A series of articles has been run on the North Yorks Enquirer about the efforts of the North Yorkshire Police and Scarborough Borough Council, through their Safer Communities Partnership, to change the culture of alcohol consumption in Scarborough town centre.
The partnership have overseen the formation of a Joint Strategic Intelligence Assessment (JSIA), which pulls together information from various public sector bodies and third sector organisations to deliver the partnership plan. With regard to Scarborough’s night time economy, the aims of the partnership are to achieve reductions in:
- Violent Crime
- Violence against the person with injury
- Anti-social behaviour
- Under 17s committing or being victims of crime.
The partnership has overseen the introduction of Alcoblow breathalysers to door staff on St Nicholas and St Thomas Street, even though the devices appear not to be fit for purpose. Door staff now breathalyse revellers on their way into the bars.
The partnership has also overseen the introduction of fingerprint and ID scanners to enable under-30s to gain ‘quicker access’ into the bars on St Nicholas and St Thomas Street. North Yorkshire Police have stated they will retain the fingerprints for use in detecting crime.
It is thought that a passive drugs dog will be introduced by the Safer Communities Partnership sometime in the not too distant future. Presumably, under-30s will shortly be sniffed up and down by the Police passive drugs dog, then breathalysed by door staff before they are allowed to use the fingerprint scanners to gain access to the bars.
The increased security at St Nicholas Street bars has not prevented a serious assault on Filey resident Jamie Cornish in the Blue Lounge on Sunday 14th September. Cornish was attacked from behind in the toilets by four men, one wearing a onesie, and left with a broken jaw needing emergency surgery. Despite CCTV covering the entire venue and the introduction of fingerprint and ID scanners, the culprits have not yet been caught.
Scarborough has recently secured ‘Local Alcohol Action Area‘ status, which means the Safer Communities Partnership can obtain additional funding from Westminster and the NHS to tackle alcohol issues. So what are the issues? North Yorkshire Police have stated:
“There are much higher concentrations of incidents now happening between midnight and 5am – much later in the night than in previous years – with the culture of “pre-loading” blamed by many.”
It doesn’t take a rocket scientist to work out that the relaxation of licensing laws by the Labour Party in 2006 are the cause of licensed establishments staying open later. The Police have recognised this and are keen to get licensees to close earlier. But no licensee will shut their establishment an hour or two before their business rivals on the busiest nights of the week.
North Yorkshire Police have also stated that night time economy crime has been reducing since 2010/11:
“general crime and disorder related to the night time economy has been falling across the borough for the past four years”
It seems North Yorkshire Police has been doing their job proficiently two years before Safer Communities Partnership was formed in 2012/13. Or perhaps the under-30s of today are more sensible in their drinking habits than the under-30s of a decade ago?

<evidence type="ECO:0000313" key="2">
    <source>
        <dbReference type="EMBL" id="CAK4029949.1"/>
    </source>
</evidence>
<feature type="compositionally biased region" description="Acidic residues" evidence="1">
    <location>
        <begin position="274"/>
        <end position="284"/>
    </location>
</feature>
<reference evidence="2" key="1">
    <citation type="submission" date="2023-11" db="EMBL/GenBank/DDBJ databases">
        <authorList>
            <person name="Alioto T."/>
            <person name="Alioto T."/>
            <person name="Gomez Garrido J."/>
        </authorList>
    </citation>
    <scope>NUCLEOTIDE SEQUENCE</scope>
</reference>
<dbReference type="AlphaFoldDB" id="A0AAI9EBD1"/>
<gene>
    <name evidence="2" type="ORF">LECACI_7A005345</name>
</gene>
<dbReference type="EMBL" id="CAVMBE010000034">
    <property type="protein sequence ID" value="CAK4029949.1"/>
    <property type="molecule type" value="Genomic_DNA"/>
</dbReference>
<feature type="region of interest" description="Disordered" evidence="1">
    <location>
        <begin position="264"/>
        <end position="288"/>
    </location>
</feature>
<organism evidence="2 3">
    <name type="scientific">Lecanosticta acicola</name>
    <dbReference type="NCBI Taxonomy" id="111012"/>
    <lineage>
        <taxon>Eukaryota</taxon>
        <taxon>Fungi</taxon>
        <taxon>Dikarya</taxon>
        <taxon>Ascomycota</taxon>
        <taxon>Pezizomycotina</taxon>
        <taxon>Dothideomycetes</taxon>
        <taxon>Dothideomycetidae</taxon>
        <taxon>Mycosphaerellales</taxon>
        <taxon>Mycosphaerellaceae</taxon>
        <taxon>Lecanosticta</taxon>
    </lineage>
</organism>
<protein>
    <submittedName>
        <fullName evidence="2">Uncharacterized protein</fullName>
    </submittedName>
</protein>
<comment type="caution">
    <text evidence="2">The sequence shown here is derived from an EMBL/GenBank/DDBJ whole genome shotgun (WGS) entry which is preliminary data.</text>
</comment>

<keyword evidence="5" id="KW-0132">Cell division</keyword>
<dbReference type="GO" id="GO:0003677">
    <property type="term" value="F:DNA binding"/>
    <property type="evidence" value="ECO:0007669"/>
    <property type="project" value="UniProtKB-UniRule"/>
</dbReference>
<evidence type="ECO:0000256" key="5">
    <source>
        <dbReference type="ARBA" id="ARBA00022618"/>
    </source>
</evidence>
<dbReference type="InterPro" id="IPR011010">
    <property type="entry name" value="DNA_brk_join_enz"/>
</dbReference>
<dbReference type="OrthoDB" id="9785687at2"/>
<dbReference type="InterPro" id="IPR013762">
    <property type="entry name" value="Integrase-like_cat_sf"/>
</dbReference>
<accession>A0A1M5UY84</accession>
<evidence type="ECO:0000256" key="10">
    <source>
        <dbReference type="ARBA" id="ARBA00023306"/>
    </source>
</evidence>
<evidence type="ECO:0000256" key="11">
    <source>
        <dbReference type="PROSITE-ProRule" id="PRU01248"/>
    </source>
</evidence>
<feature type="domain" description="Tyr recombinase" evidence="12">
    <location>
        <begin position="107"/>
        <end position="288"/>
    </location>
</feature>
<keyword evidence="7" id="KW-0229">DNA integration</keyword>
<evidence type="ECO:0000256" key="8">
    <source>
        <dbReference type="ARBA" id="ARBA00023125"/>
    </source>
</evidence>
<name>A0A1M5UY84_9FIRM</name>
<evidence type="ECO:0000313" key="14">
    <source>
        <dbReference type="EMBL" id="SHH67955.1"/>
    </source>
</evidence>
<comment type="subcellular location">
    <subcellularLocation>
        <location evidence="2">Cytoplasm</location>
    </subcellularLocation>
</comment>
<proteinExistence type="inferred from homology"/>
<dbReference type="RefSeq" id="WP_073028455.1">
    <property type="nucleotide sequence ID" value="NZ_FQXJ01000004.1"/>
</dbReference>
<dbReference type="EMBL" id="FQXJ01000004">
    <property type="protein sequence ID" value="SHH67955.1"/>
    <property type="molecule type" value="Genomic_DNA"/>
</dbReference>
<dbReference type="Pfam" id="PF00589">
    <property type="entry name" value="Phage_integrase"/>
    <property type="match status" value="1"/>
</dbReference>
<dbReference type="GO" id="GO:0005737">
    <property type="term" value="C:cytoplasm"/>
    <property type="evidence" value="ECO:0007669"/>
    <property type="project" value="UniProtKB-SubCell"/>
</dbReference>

I find it strange that the town can secure ‘Local Alcohol Action Area’ status and all the central government funding that goes with it despite a four year reduction in the night time economy crime statistics.
Not all of North Yorkshire Police are singing from the same hymn sheet. With regarding to the night time economy, Sgt Rachel Wood, a member of the Scarborough Safer Neighbourhoods Team was recently quoted:
“We are concerned that more people are drinking irresponsibly and putting themselves in a vulnerable position as a result.”
It is a matter of fact that less people are drinking irresponsibly and putting themselves in a vulnerable position each year since 2010/11. Quite why Sgt Wood has concerns that more people are drinking irresponsibly is perplexing, unless the crime statistics are inaccurate.
Scarborough Borough Council’s Community Safety Manager and Safeguarding Officer, Sandra Rees, is quoted:
“Pre-loading is not an issue that’s unique to Scarborough, but over the last 18 months or so, it does seem to be much more prevalent.”
“These extreme levels of inebriation are resulting in more anti-social behaviour, particularly on a Saturday night”
Data from the street level crime mapping tool on the North Yorkshire Police website has been analysed and the results bear out the North Yorkshire Police statement that there has been a four year drop in the night time economy crime statistics.
There were 551 reported incidents of anti-social behaviour in St Nicholas and St Thomas Street between February 2013 and July 2014. In the preceding 18 months, there were 563 incidents, so, a slight reduction.
Using year to date figures, there were 228 reported incidents of anti-social behaviour in St Nicholas and St Thomas Street between January 2013 and July 2013. Between January 2014 and July 2014, there were 160 incidents, a 30% reduction in anti-social behaviour.
Why do Sgt Wood and Sandra Rees, the council’s Community Safety Manager and Safeguarding Officer, appear to misrepresent the crime statistics? What is their real agenda? Are their positions or positions of their colleagues funded by the Local Alcohol Action Area money obtained from Westminster?
Is there even an alcohol problem in Scarborough that would merit Local Alcohol Action Area status?